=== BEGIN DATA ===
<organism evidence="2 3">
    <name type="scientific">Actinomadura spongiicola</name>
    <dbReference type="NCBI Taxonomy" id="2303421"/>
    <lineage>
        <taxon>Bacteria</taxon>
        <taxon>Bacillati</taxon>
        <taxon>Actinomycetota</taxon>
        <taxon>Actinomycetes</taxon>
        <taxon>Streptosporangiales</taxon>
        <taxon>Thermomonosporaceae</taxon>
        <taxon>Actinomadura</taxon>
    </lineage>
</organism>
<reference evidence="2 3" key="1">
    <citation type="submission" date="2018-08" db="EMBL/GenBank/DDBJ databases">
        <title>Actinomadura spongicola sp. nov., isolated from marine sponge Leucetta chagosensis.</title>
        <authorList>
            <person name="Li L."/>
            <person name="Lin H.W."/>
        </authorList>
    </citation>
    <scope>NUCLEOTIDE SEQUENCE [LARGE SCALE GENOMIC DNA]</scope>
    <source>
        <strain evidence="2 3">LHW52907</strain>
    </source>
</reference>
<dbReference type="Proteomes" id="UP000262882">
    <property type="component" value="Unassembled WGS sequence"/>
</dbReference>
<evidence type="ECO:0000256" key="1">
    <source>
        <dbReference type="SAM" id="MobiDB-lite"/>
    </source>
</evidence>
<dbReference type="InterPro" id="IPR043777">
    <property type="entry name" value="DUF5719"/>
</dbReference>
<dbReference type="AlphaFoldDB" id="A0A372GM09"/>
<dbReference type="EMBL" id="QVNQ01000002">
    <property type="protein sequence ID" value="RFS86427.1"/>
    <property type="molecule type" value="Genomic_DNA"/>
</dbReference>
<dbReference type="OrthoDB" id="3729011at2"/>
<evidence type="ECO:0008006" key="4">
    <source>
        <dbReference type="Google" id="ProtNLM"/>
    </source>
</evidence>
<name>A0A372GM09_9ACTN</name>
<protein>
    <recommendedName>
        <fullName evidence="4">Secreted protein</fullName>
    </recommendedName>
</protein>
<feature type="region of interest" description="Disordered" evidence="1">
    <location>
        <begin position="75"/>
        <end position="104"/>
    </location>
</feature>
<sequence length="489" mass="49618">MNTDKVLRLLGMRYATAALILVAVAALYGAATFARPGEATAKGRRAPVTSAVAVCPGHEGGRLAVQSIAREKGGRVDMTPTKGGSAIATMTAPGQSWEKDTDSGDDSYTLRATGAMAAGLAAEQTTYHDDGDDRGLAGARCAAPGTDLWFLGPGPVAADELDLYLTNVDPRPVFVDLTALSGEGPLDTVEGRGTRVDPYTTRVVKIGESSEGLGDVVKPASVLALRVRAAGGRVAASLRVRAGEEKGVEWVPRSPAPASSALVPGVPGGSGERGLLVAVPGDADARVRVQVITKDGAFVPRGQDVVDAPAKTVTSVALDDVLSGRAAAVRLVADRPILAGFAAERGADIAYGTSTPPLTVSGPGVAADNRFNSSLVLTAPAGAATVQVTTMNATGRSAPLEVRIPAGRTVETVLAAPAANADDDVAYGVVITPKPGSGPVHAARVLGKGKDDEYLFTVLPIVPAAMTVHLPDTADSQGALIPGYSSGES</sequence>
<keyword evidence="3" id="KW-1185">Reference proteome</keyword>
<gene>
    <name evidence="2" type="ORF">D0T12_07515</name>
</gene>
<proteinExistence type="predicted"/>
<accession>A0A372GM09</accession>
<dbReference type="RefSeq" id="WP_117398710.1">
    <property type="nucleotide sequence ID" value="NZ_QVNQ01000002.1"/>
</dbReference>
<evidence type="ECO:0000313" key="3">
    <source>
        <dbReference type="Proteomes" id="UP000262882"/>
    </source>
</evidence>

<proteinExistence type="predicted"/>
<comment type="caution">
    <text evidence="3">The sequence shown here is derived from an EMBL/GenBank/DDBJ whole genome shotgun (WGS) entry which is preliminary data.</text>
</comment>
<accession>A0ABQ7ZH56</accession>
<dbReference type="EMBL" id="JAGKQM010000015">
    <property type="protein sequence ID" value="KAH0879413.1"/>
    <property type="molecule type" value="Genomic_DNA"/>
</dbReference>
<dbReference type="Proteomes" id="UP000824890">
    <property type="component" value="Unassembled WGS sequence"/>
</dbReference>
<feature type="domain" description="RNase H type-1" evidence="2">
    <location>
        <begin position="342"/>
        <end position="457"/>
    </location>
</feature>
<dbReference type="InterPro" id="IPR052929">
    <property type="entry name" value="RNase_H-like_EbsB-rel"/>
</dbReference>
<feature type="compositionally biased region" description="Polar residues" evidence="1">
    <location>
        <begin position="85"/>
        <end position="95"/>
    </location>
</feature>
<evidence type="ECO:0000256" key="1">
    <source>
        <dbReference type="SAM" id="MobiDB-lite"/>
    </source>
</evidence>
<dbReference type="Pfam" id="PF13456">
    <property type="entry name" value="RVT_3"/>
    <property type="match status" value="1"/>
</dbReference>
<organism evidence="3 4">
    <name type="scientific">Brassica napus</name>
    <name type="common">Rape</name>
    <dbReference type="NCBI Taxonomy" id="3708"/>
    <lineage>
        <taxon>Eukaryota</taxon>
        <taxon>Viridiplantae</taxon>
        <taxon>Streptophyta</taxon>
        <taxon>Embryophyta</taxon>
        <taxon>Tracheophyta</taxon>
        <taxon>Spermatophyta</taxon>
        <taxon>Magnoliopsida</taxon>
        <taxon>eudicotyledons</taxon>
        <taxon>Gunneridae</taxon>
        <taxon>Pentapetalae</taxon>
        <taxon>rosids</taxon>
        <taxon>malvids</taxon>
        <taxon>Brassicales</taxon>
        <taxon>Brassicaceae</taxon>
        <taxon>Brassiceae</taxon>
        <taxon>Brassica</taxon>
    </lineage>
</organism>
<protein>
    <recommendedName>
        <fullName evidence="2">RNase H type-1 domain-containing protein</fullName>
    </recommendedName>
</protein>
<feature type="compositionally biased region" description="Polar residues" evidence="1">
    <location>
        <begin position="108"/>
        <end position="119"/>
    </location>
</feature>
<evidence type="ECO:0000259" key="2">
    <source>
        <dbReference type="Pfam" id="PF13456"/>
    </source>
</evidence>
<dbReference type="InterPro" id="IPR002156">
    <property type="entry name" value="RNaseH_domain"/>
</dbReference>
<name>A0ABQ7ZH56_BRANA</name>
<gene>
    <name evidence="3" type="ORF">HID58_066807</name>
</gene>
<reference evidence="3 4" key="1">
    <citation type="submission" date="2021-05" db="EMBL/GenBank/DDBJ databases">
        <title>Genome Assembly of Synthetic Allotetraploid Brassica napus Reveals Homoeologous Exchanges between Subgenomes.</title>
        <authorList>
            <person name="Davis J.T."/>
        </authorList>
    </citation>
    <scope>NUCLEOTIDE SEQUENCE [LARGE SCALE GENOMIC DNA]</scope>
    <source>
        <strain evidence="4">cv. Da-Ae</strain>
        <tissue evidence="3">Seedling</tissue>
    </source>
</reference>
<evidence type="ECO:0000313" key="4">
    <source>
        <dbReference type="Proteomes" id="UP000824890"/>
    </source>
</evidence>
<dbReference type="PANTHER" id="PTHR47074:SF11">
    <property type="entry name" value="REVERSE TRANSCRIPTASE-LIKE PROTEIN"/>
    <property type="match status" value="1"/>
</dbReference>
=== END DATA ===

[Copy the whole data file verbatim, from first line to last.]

<organism evidence="2 3">
    <name type="scientific">Actinomadura spongiicola</name>
    <dbReference type="NCBI Taxonomy" id="2303421"/>
    <lineage>
        <taxon>Bacteria</taxon>
        <taxon>Bacillati</taxon>
        <taxon>Actinomycetota</taxon>
        <taxon>Actinomycetes</taxon>
        <taxon>Streptosporangiales</taxon>
        <taxon>Thermomonosporaceae</taxon>
        <taxon>Actinomadura</taxon>
    </lineage>
</organism>
<reference evidence="2 3" key="1">
    <citation type="submission" date="2018-08" db="EMBL/GenBank/DDBJ databases">
        <title>Actinomadura spongicola sp. nov., isolated from marine sponge Leucetta chagosensis.</title>
        <authorList>
            <person name="Li L."/>
            <person name="Lin H.W."/>
        </authorList>
    </citation>
    <scope>NUCLEOTIDE SEQUENCE [LARGE SCALE GENOMIC DNA]</scope>
    <source>
        <strain evidence="2 3">LHW52907</strain>
    </source>
</reference>
<dbReference type="Proteomes" id="UP000262882">
    <property type="component" value="Unassembled WGS sequence"/>
</dbReference>
<evidence type="ECO:0000256" key="1">
    <source>
        <dbReference type="SAM" id="MobiDB-lite"/>
    </source>
</evidence>
<dbReference type="InterPro" id="IPR043777">
    <property type="entry name" value="DUF5719"/>
</dbReference>
<dbReference type="AlphaFoldDB" id="A0A372GM09"/>
<dbReference type="EMBL" id="QVNQ01000002">
    <property type="protein sequence ID" value="RFS86427.1"/>
    <property type="molecule type" value="Genomic_DNA"/>
</dbReference>
<dbReference type="OrthoDB" id="3729011at2"/>
<evidence type="ECO:0008006" key="4">
    <source>
        <dbReference type="Google" id="ProtNLM"/>
    </source>
</evidence>
<name>A0A372GM09_9ACTN</name>
<protein>
    <recommendedName>
        <fullName evidence="4">Secreted protein</fullName>
    </recommendedName>
</protein>
<feature type="region of interest" description="Disordered" evidence="1">
    <location>
        <begin position="75"/>
        <end position="104"/>
    </location>
</feature>
<sequence length="489" mass="49618">MNTDKVLRLLGMRYATAALILVAVAALYGAATFARPGEATAKGRRAPVTSAVAVCPGHEGGRLAVQSIAREKGGRVDMTPTKGGSAIATMTAPGQSWEKDTDSGDDSYTLRATGAMAAGLAAEQTTYHDDGDDRGLAGARCAAPGTDLWFLGPGPVAADELDLYLTNVDPRPVFVDLTALSGEGPLDTVEGRGTRVDPYTTRVVKIGESSEGLGDVVKPASVLALRVRAAGGRVAASLRVRAGEEKGVEWVPRSPAPASSALVPGVPGGSGERGLLVAVPGDADARVRVQVITKDGAFVPRGQDVVDAPAKTVTSVALDDVLSGRAAAVRLVADRPILAGFAAERGADIAYGTSTPPLTVSGPGVAADNRFNSSLVLTAPAGAATVQVTTMNATGRSAPLEVRIPAGRTVETVLAAPAANADDDVAYGVVITPKPGSGPVHAARVLGKGKDDEYLFTVLPIVPAAMTVHLPDTADSQGALIPGYSSGES</sequence>
<keyword evidence="3" id="KW-1185">Reference proteome</keyword>
<gene>
    <name evidence="2" type="ORF">D0T12_07515</name>
</gene>
<proteinExistence type="predicted"/>
<accession>A0A372GM09</accession>
<dbReference type="RefSeq" id="WP_117398710.1">
    <property type="nucleotide sequence ID" value="NZ_QVNQ01000002.1"/>
</dbReference>
<evidence type="ECO:0000313" key="3">
    <source>
        <dbReference type="Proteomes" id="UP000262882"/>
    </source>
</evidence>

<proteinExistence type="predicted"/>
<comment type="caution">
    <text evidence="3">The sequence shown here is derived from an EMBL/GenBank/DDBJ whole genome shotgun (WGS) entry which is preliminary data.</text>
</comment>
<accession>A0ABQ7ZH56</accession>
<dbReference type="EMBL" id="JAGKQM010000015">
    <property type="protein sequence ID" value="KAH0879413.1"/>
    <property type="molecule type" value="Genomic_DNA"/>
</dbReference>
<dbReference type="Proteomes" id="UP000824890">
    <property type="component" value="Unassembled WGS sequence"/>
</dbReference>
<feature type="domain" description="RNase H type-1" evidence="2">
    <location>
        <begin position="342"/>
        <end position="457"/>
    </location>
</feature>
<dbReference type="InterPro" id="IPR052929">
    <property type="entry name" value="RNase_H-like_EbsB-rel"/>
</dbReference>
<feature type="compositionally biased region" description="Polar residues" evidence="1">
    <location>
        <begin position="85"/>
        <end position="95"/>
    </location>
</feature>
<evidence type="ECO:0000256" key="1">
    <source>
        <dbReference type="SAM" id="MobiDB-lite"/>
    </source>
</evidence>
<dbReference type="Pfam" id="PF13456">
    <property type="entry name" value="RVT_3"/>
    <property type="match status" value="1"/>
</dbReference>
<organism evidence="3 4">
    <name type="scientific">Brassica napus</name>
    <name type="common">Rape</name>
    <dbReference type="NCBI Taxonomy" id="3708"/>
    <lineage>
        <taxon>Eukaryota</taxon>
        <taxon>Viridiplantae</taxon>
        <taxon>Streptophyta</taxon>
        <taxon>Embryophyta</taxon>
        <taxon>Tracheophyta</taxon>
        <taxon>Spermatophyta</taxon>
        <taxon>Magnoliopsida</taxon>
        <taxon>eudicotyledons</taxon>
        <taxon>Gunneridae</taxon>
        <taxon>Pentapetalae</taxon>
        <taxon>rosids</taxon>
        <taxon>malvids</taxon>
        <taxon>Brassicales</taxon>
        <taxon>Brassicaceae</taxon>
        <taxon>Brassiceae</taxon>
        <taxon>Brassica</taxon>
    </lineage>
</organism>
<protein>
    <recommendedName>
        <fullName evidence="2">RNase H type-1 domain-containing protein</fullName>
    </recommendedName>
</protein>
<feature type="compositionally biased region" description="Polar residues" evidence="1">
    <location>
        <begin position="108"/>
        <end position="119"/>
    </location>
</feature>
<evidence type="ECO:0000259" key="2">
    <source>
        <dbReference type="Pfam" id="PF13456"/>
    </source>
</evidence>
<dbReference type="InterPro" id="IPR002156">
    <property type="entry name" value="RNaseH_domain"/>
</dbReference>
<name>A0ABQ7ZH56_BRANA</name>
<gene>
    <name evidence="3" type="ORF">HID58_066807</name>
</gene>
<reference evidence="3 4" key="1">
    <citation type="submission" date="2021-05" db="EMBL/GenBank/DDBJ databases">
        <title>Genome Assembly of Synthetic Allotetraploid Brassica napus Reveals Homoeologous Exchanges between Subgenomes.</title>
        <authorList>
            <person name="Davis J.T."/>
        </authorList>
    </citation>
    <scope>NUCLEOTIDE SEQUENCE [LARGE SCALE GENOMIC DNA]</scope>
    <source>
        <strain evidence="4">cv. Da-Ae</strain>
        <tissue evidence="3">Seedling</tissue>
    </source>
</reference>
<evidence type="ECO:0000313" key="4">
    <source>
        <dbReference type="Proteomes" id="UP000824890"/>
    </source>
</evidence>
<dbReference type="PANTHER" id="PTHR47074:SF11">
    <property type="entry name" value="REVERSE TRANSCRIPTASE-LIKE PROTEIN"/>
    <property type="match status" value="1"/>
</dbReference>